I’ve said this before: Playing DFS is like investing. The same is true for projecting and ranking. Even if we’re not going through the literal process of buying and selling, we’re immersed in an active market in which participants assign values to various entities. Instead of evaluating companies or commodities or properties or vehicles, we’re evaluating players and specifically their likely production in a slate. There’s a difference, but not a big difference. This is coming from a guy who views life as a market and all objects or processes as assets to be evaluated, so my perspective might be skewed.

There (in general) are two main ways to evaluate an asset. One is to focus on the intrinsic value. What is it actually worth? What is its real value? What can it do? How many units of production can I expect to get out of it? This is a pragmatic approach to evaluation. It’s the bread-and-butter method for many value investors, such as Warren Buffett. If your No. 1 priority is not to lose money, before you make any sort of investment you should have a solid idea as to how much what you’re buying is worth.

The other way to evaluate an asset is to focus more on the market in which it circulates. What is it said to be worth? What is its perceived value? What do people think of it? How many units of profit might I hope to get out of it? This tends to be the approach for people who are more speculative and might view themselves less as investors and more as traders.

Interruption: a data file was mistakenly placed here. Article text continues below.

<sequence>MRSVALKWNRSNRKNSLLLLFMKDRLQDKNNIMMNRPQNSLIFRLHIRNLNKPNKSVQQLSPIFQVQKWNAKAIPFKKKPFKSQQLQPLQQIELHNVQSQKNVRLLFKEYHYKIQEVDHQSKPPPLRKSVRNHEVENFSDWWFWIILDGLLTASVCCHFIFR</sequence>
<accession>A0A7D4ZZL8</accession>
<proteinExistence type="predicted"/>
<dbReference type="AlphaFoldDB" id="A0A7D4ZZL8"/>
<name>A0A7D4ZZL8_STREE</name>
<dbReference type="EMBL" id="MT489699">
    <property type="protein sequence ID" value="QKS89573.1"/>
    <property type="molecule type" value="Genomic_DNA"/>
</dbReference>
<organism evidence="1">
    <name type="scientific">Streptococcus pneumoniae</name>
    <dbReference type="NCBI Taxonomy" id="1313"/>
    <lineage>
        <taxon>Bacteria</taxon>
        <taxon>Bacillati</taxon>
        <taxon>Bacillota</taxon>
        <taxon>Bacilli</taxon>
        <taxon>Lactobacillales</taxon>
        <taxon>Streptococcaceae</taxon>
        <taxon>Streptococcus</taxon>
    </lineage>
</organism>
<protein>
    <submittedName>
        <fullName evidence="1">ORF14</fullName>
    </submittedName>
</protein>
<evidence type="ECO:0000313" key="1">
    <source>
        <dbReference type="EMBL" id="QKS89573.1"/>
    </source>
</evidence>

This might seem clear, but it’s worth saying: The best way to evaluate is almost certainly to use both methods in tandem. In the stock market, intrinsic evaluation can help investors determine what companies are worth, and market evaluation can help them know when to trade in and out of the stocks for those companies. In betting, intrinsic evaluation enables bettors to determine power rankings and what spreads and game totals ‘should’ be, and market evaluation lets bookmakers set lines that cater to the tendencies and biases of the people who actually bet on games.